Cougar Crossing

“Here’s to it, and here’s from it, and here’s to it again! If you ever get to it, and don’t do it, you may never get to do it again!” – Joe Cotter

I heard this one time and it touched me somewhere that if it was 10 years earlier that spot would not have even existed. At that time I was working in the music business and working my way up and thinking this is how it happens, but here it is a Friday night and I have a tent set up in a dirt patch in the middle of 13 trees towering over me like nervous new parents with a baby fresh from the hospital. I say that to say this: Don’t let any given moment define who you are. The ups and the downs. Whether you do amazing or do nothing.  There is always time to change, but it doesn’t happen by chance. You have to manifest it.


I’m sitting on the bench at Cougar Crossing Campground up by the Cougar Hot Springs in Rainbow, Oregon and it’s chilly as the sun has gone down only leaving just a glimpse of blues and reds, the air is crisp with a slight breeze, you can hear the river as it sounds like a standing ovation in a theater. I have neighbors and it’s a family of 6. They’re doing a short get away from Salem as they just bought an RV and are testing it out. I’m jealous, both in the fact it’s freezing outside and I want an RV. Maybe if I knock on their door they will invite me in for pictionary and Goldfish.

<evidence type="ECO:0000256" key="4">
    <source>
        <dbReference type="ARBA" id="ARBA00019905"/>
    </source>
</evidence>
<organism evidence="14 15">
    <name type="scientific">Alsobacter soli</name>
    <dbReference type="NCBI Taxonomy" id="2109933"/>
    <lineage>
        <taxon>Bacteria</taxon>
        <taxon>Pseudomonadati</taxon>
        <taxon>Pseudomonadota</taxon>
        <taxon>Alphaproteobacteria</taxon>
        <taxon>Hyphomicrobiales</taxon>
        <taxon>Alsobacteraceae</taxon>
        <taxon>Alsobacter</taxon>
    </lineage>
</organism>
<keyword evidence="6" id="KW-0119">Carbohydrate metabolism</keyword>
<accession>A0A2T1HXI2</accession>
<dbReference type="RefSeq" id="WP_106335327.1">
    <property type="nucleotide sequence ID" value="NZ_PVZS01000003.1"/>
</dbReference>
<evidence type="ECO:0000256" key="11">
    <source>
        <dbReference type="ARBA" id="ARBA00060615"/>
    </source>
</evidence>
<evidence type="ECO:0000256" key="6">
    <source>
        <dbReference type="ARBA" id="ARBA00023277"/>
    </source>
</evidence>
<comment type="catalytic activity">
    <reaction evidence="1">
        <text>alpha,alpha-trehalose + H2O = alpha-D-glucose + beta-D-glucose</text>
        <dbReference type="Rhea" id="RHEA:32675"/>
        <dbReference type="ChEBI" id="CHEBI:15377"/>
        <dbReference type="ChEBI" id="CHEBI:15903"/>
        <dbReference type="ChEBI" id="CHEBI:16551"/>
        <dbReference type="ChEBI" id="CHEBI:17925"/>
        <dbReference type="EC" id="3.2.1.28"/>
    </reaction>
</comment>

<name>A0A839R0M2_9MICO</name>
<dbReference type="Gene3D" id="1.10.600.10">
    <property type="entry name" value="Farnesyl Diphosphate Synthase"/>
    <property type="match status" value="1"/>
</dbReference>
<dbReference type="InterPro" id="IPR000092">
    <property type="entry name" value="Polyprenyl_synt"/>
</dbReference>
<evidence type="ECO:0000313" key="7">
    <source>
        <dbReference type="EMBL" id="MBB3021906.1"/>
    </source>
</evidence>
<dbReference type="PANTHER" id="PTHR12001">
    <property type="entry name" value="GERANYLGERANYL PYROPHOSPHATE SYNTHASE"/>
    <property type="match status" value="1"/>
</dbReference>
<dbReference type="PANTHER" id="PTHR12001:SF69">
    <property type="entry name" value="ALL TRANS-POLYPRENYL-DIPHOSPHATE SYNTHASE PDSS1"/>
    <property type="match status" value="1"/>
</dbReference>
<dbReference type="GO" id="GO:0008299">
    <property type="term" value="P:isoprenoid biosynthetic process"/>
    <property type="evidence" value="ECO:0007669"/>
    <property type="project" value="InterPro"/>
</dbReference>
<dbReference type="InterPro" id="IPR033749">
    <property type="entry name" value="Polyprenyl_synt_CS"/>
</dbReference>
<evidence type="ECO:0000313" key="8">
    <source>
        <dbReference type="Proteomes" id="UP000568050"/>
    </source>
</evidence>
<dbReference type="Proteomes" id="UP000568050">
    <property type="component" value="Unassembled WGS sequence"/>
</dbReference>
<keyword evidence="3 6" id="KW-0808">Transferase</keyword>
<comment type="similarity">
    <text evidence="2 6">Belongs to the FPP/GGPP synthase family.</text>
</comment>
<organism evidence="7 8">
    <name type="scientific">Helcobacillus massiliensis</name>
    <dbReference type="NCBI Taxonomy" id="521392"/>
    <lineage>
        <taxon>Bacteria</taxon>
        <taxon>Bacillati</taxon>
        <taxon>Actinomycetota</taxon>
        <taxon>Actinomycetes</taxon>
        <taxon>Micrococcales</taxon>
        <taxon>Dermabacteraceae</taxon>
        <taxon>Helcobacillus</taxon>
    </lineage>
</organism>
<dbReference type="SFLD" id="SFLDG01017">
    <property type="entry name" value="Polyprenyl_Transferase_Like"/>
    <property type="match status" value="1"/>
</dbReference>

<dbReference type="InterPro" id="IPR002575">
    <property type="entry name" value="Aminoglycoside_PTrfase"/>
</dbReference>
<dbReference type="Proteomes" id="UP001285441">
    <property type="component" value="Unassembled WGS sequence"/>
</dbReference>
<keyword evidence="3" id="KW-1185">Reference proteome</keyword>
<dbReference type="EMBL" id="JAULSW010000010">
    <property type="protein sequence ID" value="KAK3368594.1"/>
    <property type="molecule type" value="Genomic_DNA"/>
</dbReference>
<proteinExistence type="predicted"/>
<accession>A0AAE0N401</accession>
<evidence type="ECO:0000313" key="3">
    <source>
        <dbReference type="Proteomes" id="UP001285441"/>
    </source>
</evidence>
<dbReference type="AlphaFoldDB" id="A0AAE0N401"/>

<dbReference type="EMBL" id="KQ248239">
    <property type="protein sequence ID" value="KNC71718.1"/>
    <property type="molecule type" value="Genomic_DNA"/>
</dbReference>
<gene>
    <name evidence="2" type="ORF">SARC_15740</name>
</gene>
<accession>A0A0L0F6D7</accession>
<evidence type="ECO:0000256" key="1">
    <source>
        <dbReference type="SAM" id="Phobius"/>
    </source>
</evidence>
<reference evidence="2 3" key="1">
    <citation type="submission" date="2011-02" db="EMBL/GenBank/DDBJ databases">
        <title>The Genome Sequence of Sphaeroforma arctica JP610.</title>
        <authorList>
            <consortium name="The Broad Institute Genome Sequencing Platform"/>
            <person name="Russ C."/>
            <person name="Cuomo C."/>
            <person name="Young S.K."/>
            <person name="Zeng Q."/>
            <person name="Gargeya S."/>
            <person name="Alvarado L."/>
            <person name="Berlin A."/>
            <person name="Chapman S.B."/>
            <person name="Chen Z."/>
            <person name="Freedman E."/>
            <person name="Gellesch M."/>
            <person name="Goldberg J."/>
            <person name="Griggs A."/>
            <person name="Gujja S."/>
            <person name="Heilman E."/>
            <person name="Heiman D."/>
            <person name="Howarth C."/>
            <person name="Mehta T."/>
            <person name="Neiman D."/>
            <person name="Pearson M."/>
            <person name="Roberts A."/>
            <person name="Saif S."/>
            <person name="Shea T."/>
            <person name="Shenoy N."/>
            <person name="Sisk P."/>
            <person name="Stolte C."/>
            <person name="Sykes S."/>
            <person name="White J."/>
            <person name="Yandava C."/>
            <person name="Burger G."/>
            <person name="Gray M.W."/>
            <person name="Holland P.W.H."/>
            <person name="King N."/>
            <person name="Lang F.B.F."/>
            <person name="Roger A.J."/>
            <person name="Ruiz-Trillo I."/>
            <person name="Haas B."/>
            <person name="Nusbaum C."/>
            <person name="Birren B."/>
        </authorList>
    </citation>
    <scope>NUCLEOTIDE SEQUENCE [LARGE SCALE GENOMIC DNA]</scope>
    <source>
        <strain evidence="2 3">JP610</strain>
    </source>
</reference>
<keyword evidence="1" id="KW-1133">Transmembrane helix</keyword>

I finally get to sleep around midnight after a few rounds with my dog because he seems to not understand how tents work and that you can still hear noises and also not be able to see. That sounds terrifying when you say it out loud. Before going to bed I tried to do some night time photography but I forgot my tripod and none of my other pictures worked out. I now realize I’m not well versed in night time photography. On my way back to campsite a truck is going passed me but since we’re on a mountain in the middle of nowhere in pitch darkness the truck is going slower than normal but due to circumstances I think nothing of it. It finally comes to a slow halt and someone asks me where the neighboring campsite was and I explained where it was. A few minutes of small talk later me and my dog end up in the back of their truck going to their campsite to have a couple of drinks and make new friends.